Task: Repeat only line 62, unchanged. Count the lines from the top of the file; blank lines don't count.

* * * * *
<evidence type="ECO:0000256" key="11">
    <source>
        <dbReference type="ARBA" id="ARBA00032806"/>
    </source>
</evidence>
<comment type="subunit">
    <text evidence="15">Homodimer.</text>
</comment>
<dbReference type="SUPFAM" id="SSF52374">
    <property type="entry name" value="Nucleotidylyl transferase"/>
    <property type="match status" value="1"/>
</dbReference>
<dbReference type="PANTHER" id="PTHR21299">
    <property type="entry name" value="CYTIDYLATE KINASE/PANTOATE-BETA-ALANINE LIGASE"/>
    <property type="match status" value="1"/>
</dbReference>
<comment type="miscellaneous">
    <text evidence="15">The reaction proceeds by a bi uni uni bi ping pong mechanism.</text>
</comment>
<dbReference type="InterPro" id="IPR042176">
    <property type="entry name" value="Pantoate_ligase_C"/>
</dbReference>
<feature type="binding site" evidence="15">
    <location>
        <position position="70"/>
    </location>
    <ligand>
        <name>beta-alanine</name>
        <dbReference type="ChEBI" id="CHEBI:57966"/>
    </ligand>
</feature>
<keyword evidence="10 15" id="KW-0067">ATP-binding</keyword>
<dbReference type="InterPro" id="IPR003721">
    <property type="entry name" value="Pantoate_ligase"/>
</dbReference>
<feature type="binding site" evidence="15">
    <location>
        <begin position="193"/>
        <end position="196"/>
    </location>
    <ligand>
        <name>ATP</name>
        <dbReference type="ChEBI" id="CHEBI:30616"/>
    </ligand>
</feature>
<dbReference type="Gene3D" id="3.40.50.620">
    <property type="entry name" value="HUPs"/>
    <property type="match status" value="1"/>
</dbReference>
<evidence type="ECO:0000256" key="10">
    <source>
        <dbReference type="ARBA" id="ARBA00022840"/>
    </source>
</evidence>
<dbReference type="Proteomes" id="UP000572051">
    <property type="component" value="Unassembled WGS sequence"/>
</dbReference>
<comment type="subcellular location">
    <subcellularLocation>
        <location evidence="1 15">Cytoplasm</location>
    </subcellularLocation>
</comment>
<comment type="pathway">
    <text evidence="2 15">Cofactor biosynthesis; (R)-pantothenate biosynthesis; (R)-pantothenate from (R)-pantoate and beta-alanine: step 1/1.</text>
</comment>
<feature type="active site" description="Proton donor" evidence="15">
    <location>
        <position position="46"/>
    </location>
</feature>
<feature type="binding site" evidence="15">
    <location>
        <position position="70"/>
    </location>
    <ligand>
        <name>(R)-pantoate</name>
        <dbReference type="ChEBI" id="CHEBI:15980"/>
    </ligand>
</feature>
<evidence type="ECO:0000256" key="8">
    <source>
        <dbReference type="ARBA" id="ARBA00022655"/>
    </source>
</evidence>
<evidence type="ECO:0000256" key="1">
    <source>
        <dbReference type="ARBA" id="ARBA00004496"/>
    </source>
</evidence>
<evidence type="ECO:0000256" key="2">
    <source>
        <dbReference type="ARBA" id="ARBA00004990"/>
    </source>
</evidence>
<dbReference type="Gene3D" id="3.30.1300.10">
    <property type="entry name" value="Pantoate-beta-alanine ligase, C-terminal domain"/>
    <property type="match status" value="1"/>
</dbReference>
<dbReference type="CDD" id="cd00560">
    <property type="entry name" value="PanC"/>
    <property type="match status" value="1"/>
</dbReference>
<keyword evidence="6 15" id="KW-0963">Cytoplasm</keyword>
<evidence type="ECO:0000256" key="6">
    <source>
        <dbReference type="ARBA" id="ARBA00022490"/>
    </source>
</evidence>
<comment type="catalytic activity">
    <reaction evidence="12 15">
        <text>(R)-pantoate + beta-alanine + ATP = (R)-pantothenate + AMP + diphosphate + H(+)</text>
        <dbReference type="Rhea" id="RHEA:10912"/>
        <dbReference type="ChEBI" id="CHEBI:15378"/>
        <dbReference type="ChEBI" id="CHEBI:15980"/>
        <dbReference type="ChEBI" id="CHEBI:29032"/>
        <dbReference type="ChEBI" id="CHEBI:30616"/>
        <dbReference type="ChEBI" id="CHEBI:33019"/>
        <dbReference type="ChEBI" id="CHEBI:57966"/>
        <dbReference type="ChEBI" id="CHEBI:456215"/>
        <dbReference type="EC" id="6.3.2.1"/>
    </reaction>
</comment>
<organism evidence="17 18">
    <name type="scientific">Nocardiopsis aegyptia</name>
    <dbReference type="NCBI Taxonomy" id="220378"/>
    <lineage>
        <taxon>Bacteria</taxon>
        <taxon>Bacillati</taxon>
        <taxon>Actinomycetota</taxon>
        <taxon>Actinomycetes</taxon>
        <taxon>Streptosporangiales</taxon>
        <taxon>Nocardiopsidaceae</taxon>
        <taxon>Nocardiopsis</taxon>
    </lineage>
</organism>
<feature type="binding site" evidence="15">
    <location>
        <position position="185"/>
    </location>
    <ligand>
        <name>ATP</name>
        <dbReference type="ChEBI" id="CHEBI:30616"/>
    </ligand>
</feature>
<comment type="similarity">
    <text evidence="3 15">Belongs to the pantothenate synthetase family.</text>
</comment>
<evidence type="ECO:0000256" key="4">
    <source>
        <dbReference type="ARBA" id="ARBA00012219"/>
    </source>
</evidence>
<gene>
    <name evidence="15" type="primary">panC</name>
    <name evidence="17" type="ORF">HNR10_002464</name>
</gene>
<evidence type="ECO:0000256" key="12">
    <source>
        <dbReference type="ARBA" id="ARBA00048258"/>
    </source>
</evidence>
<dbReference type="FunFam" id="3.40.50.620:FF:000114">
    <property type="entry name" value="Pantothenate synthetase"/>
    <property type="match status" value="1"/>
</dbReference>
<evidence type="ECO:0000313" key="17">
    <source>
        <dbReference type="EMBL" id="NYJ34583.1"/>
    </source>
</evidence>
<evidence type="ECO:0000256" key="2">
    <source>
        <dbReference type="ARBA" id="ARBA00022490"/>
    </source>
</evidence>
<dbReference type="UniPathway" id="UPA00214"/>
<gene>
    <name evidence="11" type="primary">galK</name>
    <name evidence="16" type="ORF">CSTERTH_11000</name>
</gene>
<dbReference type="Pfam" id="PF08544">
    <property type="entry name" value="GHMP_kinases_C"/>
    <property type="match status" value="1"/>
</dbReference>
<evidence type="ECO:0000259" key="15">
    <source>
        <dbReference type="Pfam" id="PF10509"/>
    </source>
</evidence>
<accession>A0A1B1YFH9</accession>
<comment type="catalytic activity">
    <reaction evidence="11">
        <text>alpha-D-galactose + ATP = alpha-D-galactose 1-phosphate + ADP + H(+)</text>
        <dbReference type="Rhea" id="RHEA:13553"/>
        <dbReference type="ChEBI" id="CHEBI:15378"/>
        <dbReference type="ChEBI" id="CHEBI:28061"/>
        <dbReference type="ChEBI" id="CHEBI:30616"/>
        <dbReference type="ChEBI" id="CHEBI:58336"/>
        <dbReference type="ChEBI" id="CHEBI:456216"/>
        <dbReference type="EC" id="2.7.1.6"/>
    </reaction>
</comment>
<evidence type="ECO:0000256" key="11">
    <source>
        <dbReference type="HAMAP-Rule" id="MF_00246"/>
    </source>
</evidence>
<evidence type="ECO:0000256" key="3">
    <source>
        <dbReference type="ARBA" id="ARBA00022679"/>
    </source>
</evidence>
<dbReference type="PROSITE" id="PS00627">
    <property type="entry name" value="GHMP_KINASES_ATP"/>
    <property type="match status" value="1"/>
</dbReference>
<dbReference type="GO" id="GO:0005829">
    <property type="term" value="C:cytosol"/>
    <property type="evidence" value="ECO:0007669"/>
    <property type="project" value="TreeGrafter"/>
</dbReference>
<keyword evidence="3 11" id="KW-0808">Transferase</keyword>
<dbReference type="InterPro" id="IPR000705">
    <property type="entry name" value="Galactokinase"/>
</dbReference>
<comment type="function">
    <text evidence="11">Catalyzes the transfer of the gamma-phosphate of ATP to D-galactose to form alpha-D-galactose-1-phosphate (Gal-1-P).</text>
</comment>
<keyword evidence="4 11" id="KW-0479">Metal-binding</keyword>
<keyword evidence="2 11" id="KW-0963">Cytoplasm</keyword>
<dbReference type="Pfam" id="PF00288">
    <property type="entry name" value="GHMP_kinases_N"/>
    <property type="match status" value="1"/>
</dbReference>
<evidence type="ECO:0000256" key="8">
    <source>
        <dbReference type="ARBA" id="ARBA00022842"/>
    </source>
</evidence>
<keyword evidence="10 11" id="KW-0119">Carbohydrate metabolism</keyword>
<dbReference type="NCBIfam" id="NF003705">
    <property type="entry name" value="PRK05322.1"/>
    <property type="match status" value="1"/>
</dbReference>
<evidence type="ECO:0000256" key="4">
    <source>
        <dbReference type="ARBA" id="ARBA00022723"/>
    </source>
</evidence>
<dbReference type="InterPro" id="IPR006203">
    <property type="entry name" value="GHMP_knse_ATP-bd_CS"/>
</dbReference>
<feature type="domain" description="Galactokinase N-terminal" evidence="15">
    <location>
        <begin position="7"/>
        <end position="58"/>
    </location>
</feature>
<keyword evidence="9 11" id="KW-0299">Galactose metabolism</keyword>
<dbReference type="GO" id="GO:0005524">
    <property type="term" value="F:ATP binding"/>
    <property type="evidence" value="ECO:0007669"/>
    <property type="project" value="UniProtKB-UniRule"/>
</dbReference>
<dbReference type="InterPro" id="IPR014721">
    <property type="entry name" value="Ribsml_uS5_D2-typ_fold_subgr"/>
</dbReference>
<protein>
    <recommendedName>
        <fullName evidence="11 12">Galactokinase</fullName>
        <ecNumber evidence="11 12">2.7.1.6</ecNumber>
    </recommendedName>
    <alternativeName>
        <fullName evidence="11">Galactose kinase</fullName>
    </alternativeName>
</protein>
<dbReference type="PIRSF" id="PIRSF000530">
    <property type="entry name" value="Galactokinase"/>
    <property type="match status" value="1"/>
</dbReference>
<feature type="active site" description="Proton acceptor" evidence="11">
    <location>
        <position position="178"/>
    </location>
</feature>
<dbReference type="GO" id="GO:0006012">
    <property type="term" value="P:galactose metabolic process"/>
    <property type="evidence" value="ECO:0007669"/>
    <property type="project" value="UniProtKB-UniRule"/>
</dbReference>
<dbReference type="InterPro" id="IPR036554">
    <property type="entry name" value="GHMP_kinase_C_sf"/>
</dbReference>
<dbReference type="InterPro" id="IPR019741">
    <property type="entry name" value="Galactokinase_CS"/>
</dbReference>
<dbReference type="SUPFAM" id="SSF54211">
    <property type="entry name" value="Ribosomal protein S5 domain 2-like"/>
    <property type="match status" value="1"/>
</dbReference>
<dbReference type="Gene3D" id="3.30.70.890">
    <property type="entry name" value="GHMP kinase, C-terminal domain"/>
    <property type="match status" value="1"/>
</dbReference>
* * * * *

</comment>